Court Upholds Group Registrations but Cuts “Look Back” to Three Years

June 1, 2020

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Appellate Court Decides Important Copyright Issues Regarding Corbis Registrations and “Look Back” Period for Copyright Damages (Sohm v. Scholastic Inc., No. 18-2110, 2020 WL 2375056 (2d Cir. May 12, 2020)

In a recent decision that finally resolved two outstanding copyright issues, the Second Circuit Court of Appeals—the appellate court encompassing New York—upheld the validity of the copyright registration procedure utilized by photography licensing agencies like Corbis Corporation, and held that courts may award copyright damages only for the three-year period preceding commencement of the action.  

The decision vindicates photography agencies who file group registrations on behalf of photographers, as the court held that both the individual images and the collection are protected by the registration.  Photographers and agencies, however, should be aware of the court’s holding, which limits the amount of damages that can be collected: courts will no longer “look back” farther in time than three years prior to suit.  So copyright owners should be sure to bring timely suit when infringements occur or risk losing out on damages outside the three-year window.

In the case, Sohm v. Scholastic Inc., No. 18-2110, 2020 WL 2375056 (2d Cir. May 12, 2020), a photographer, Joseph Sohm, brought a copyright infringement action against Scholastic Inc., which had used 89 of Sohm’s photographs in various publications, outside the limited license granted by Sohm’s third-party licensing agent. As Sohm’s agent, Corbis had previously registered a number of Sohm’s photographs with the Copyright Office.  Under the agreement, Sohm assigned his copyrights to Corbis for registration purposes, and Corbis reassigned the copyrights back to Sohm after registration was completed.  Corbis then managed the licensing of the photographs and entered into preferred vendor agreements with publishers like Scholastic.  In this instance, Scholastic was accused of using images outside the scope of the license agreement, in numbers exceeding the print runs contemplated in the invoices.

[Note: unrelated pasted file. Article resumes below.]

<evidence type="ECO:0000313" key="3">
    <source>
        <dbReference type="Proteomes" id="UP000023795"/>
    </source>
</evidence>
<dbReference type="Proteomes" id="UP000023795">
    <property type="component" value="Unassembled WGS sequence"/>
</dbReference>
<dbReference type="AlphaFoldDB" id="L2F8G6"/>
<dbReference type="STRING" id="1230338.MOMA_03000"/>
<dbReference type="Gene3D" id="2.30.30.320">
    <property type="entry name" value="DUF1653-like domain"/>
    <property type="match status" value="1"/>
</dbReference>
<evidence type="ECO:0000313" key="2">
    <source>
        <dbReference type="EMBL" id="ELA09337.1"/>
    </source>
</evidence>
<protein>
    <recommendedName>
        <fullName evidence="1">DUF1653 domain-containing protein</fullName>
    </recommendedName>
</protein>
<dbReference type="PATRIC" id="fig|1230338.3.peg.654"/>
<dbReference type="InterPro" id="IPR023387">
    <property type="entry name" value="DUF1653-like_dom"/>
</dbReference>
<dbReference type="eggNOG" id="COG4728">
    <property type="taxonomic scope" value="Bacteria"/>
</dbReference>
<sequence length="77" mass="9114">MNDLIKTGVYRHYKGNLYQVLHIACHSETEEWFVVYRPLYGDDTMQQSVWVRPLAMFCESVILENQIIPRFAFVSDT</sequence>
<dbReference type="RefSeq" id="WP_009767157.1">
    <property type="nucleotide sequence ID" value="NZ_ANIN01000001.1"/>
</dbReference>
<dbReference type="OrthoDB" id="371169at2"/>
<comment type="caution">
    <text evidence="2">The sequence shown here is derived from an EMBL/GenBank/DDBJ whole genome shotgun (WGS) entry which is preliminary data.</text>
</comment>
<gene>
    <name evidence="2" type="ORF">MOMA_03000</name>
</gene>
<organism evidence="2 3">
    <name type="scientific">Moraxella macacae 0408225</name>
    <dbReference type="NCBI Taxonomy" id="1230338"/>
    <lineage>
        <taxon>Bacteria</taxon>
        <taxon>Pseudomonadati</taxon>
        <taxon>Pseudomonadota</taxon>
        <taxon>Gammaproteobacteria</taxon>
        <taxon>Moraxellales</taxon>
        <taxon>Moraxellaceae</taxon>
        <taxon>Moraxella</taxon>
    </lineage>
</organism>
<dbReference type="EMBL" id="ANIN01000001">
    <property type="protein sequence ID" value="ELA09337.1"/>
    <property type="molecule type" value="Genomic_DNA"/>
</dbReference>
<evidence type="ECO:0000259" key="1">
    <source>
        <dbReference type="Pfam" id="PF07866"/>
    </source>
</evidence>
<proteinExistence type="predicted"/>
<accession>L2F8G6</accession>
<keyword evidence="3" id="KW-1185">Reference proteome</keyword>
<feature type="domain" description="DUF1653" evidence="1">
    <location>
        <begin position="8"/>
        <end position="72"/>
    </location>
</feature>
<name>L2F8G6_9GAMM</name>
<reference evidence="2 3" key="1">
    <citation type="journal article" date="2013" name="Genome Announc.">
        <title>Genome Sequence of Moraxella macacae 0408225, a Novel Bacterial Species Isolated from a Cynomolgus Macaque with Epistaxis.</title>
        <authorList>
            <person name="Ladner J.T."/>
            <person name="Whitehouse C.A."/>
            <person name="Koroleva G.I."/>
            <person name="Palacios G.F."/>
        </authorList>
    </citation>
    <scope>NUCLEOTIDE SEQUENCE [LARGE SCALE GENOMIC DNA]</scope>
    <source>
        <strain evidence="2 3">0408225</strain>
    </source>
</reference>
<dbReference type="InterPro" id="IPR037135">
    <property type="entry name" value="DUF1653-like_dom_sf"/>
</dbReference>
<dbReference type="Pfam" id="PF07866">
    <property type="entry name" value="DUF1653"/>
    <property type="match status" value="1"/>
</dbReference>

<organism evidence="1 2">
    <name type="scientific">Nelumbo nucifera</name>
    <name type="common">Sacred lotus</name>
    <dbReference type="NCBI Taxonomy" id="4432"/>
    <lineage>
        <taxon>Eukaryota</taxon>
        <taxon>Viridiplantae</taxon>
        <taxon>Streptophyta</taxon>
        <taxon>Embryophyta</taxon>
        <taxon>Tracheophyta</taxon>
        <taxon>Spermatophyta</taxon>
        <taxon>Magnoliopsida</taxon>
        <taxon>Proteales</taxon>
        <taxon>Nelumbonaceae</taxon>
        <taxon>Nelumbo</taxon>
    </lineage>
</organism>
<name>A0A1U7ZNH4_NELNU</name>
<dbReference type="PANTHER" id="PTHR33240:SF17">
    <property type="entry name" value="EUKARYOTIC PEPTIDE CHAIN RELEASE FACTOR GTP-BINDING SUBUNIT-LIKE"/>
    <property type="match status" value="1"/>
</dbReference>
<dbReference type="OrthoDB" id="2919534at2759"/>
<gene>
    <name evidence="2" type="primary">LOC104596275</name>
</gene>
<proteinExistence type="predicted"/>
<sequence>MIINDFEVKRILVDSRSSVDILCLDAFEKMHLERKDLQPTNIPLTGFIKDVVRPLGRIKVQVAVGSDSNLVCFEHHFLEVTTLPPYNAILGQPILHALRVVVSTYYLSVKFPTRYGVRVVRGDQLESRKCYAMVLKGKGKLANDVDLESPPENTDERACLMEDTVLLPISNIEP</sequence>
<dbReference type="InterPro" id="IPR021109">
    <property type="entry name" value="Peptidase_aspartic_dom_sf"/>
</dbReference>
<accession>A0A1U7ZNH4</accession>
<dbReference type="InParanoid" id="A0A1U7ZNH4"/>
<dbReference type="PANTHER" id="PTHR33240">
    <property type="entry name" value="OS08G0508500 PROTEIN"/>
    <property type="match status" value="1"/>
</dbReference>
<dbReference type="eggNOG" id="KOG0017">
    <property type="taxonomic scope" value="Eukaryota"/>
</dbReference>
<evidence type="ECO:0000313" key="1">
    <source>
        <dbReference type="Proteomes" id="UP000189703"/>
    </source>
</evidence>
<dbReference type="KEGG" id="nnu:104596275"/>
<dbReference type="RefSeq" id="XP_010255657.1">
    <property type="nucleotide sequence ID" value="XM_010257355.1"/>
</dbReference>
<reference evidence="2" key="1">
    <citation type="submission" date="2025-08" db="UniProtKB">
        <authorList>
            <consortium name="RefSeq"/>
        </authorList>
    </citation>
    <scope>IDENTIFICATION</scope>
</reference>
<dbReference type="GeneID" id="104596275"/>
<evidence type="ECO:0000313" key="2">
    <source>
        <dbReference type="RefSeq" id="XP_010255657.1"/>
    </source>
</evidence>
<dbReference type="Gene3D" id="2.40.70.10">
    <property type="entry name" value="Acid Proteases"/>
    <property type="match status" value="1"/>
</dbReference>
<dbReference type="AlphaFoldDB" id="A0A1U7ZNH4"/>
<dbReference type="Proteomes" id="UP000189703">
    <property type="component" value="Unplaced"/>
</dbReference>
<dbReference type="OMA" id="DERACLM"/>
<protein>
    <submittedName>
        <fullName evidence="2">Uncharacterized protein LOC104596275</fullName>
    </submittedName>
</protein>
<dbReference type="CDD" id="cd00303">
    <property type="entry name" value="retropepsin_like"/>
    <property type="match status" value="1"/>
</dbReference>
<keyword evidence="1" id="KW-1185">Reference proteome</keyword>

Before the district court, Scholastic made several arguments to try to defeat Sohm’s claims and invalidate his copyright registration, including arguing that the Corbis group registrations did not extend to the individual photographs in the collection because the registrations failed to list the name of the “author” (i.e., the individual photographers).  The district court did not buy this argument, even though another court in the district had reached the opposite conclusion eight years earlier.  See Muench Photography, Inc. v. Houghton Mifflin Harcourt Pub. Co., 712 F. Supp. 2d 84, 87 (S.D.N.Y. 2010).  The court instead followed the reasoning of the Ninth Circuit, concluding that because the name of the author of the “work” (i.e., the collection) was provided, this was sufficient to satisfy the statutory requirements for registration.  In a comprehensive opinion, reviewing both cases, the Second Circuit affirmed this view, concluding that the “‘author’ that must be identified in a group registration under 17 U.S.C. § 409(2) is the author of the compilation, rather than the author of each underlying work, and a valid group registration works to register each individual work included in the compilation.”  The court’s decision on this point is favorable to photographers and agencies who file group registrations on their behalf.